Francesco Fortugno (Brancaleone, September 15, 1951 – Locri, October 16, 2005) was an Italian politician and the Vice President of the Regional Assembly of Calabria. He was killed by the 'Ndrangheta in October 2005, in Locri, a hotbed of 'Ndrangheta activity.
Killed in broad day light
Fortugno was a former physician and represented the centre-left Margherita party in the regional legislature. He was known for his appeals to young Calabrians to fight the 'Ndrangheta. He was gunned down with five bullets in front of dozens of bystanders as he cast his vote at the primary elections of the centre-left coalition Unione. The masked attacker strolled calmly through the exit of the local polling station to a waiting car.
Students spontaneously took to the streets in protest the day after Fortugno’s killing. One banner read, E adesso Ammazzateci tutti (And Now Kill Us All), and many carried white sheets as a symbol of protest against the omertà, or silence, that protects the mafia. The killing triggered the birth of the Ammazzateci tutti movement against the 'Ndrangheta. The funeral of Fortugno on October 19, 2005, was attended by 8,000 people.
Investigating 'Ndrangheta penetration of health care system
His assassination is thought to have something to do with the 'Ndrangheta's efforts to penetrate the local health authority. He was investigating the awarding of hospital contracts in the Calabrian healthcare system.
In March 2006, police arrested several alleged members of the Cordì family—a leading clan of the 'Ndrangheta—including the suspected current boss, Vincenzo Cordì, and Salvatore Ritorto, believed to have pulled the trigger in the killing of Fortugno.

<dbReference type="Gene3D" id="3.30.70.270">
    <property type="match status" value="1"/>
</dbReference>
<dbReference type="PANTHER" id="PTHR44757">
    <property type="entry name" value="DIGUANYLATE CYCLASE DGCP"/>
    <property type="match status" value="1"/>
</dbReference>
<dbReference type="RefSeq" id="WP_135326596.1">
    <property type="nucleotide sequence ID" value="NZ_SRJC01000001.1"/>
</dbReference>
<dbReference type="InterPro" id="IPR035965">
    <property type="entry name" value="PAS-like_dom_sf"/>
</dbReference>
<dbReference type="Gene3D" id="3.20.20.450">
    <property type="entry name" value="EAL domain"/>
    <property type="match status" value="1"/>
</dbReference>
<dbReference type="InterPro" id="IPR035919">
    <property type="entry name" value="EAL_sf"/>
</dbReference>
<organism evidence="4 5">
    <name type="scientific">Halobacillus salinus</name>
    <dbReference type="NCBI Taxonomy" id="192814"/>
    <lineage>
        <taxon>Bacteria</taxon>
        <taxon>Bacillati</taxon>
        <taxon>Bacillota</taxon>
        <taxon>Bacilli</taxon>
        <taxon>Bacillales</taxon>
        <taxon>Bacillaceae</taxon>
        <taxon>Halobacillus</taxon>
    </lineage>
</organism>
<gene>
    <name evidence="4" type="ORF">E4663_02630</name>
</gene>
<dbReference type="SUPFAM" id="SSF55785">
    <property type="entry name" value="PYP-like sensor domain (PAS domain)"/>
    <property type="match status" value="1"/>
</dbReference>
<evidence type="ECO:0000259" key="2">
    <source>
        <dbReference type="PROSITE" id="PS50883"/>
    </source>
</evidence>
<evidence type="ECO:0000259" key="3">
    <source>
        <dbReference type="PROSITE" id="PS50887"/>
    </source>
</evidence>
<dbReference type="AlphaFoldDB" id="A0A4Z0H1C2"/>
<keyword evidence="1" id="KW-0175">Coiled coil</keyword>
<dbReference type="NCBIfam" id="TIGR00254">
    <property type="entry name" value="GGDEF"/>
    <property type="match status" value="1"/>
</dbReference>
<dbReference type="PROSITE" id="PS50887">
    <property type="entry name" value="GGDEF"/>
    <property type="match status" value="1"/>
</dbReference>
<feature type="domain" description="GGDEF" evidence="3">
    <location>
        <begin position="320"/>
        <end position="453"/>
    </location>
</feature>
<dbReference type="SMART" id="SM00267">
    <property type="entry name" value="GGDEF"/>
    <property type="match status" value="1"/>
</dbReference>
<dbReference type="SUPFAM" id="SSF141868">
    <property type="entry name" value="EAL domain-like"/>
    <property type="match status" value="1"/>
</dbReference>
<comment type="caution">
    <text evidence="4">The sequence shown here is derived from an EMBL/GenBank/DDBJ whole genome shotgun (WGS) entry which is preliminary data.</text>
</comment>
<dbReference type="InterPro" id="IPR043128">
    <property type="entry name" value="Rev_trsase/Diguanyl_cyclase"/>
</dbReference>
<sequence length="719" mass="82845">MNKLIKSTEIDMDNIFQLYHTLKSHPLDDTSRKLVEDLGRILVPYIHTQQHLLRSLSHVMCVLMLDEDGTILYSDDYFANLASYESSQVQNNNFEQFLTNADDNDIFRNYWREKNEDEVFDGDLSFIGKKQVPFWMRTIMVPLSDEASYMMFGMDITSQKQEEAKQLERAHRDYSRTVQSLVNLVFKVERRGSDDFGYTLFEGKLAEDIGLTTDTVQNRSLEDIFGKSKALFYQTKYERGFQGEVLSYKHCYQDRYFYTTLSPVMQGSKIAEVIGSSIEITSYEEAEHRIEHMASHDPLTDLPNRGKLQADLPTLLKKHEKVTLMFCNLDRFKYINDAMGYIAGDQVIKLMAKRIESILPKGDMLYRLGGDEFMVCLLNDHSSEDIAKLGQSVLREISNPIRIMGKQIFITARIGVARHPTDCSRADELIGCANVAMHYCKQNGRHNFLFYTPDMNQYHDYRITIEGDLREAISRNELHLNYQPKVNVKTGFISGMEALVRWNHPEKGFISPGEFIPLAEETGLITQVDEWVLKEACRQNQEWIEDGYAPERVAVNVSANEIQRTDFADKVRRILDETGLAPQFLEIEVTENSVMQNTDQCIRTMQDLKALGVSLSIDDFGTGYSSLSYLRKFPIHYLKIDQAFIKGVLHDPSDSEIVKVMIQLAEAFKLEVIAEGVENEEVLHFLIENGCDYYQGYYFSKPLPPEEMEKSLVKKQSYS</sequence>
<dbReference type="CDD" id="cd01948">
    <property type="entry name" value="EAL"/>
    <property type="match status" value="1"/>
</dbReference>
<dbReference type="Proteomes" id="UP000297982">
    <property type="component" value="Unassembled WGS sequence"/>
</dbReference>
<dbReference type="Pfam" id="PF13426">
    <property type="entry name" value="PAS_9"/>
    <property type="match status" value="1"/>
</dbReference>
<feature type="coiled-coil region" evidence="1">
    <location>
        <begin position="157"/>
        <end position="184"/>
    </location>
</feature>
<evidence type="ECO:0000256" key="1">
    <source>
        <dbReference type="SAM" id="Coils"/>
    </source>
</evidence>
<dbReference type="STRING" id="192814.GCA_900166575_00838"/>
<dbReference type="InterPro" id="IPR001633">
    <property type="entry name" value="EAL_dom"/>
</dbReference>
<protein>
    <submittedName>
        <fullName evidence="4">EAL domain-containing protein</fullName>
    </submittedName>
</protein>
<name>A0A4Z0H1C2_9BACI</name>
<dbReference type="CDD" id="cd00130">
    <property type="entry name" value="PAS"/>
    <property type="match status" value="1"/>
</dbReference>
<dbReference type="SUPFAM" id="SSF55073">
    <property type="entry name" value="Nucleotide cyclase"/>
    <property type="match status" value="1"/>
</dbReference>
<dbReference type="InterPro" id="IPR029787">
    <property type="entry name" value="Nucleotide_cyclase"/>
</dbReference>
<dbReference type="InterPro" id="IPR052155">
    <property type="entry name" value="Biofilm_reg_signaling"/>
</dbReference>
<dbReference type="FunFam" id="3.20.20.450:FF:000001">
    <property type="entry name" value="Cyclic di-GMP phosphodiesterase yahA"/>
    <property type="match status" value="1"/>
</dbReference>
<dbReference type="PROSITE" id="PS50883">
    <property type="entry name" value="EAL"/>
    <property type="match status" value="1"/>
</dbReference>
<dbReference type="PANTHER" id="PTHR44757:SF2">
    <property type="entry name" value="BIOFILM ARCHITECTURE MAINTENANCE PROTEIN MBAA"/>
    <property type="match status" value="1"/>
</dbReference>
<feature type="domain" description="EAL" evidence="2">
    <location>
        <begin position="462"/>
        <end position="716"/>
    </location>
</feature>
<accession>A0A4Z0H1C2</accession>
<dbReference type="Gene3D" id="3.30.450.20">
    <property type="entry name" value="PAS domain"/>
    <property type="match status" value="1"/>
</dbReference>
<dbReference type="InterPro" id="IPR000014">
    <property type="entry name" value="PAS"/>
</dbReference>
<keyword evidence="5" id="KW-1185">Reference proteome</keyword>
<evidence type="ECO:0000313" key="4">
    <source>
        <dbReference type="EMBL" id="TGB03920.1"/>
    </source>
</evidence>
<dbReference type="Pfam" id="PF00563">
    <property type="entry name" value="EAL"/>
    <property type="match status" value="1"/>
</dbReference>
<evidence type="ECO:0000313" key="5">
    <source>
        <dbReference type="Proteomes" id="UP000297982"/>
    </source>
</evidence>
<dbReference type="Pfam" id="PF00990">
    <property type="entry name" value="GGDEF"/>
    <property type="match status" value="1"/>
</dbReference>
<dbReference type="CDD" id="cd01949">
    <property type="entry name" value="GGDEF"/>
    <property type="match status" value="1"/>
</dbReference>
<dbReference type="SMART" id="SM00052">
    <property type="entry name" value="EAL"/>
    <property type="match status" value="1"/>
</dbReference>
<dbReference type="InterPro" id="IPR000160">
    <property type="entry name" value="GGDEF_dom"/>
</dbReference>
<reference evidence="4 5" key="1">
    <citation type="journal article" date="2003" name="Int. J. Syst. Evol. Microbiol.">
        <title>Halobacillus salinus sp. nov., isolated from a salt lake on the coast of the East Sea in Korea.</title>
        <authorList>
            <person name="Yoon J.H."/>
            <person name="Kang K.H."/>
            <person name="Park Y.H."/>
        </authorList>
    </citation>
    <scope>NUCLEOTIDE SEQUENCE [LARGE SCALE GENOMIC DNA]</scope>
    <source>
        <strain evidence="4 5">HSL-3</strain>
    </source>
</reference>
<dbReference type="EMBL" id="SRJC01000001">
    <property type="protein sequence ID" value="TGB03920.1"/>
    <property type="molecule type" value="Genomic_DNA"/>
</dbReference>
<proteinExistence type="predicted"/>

The investigation into the killing benefited from the declarations of Bruno Piccolo, a bar-owner from Locri and a member of the 'Ndrangheta. Piccolo had helped identify the men who ordered and carried out the murder. Though the state guaranteed him police protection, Mr Piccolo paid a high price for his co-operation. His family cut all ties with him, and in his hometown he was called l'Indegno, or the shameful one. Piccolo allegedly committed suicide. His body was found one day before the second anniversary of the murder of Fortugno.
On February 2, 2009, four men received life sentences for the 2005 murder of Fortugno. Alessandro Marcianò and his son Giuseppe were convicted of ordering the killing, while Salvatore Ritorto was found guilty of being the gunman. The fourth man, Domenico Audino, was judged to have been an accomplice.
Fortugno was murdered so that Domenico Crea, a Christian Democrat member of the regional assembly, could take his place, according to investigators. But the politician was found to be unaware of the 'Ndrangheta's backing and was not prosecuted. The killing took place against the backdrop of a web of suspicious relations through which the 'Ndrangheta was able to manipulate contracts and appointments in the regional health services. Crea was arrested in 2008 in relation to investigations concerning the health system.
- Death Comes To Locri, Time, October 23, 2005
- Italian Students March Against Mafia After Official's Killing, Bloomberg, November 4, 2005
- Move over, Cosa Nostra, The Guardian, June 8, 2006
- Patients die as Sicilian mafia buys into the hospital service, The Guardian, January 1, 2007
- (in Italian) Mastella manda ispettori a Locri: "Verificate le denunce di Fortugno", La Repubblica, December 18, 2006
- Mafia turncoat found hanged in Italy, DPA, October 16, 2007
- (in Italian) Nove arresti per il delitto Fortugno, Rai News, March 21, 2006
- Mafia murder witness found dead, BBC News, October 16, 2007.
- Four get life for 'mafia' killing, BBC News, February 2, 2009
- (in Italian) Delitto Fortugno, quattro ergastoli, Corriere della Sera, February 2, 2009
- (in Italian) Gli intrecci e i favori «Adesso la sfida è svelare il terzo livello», Corriere della Sera, February 3, 2009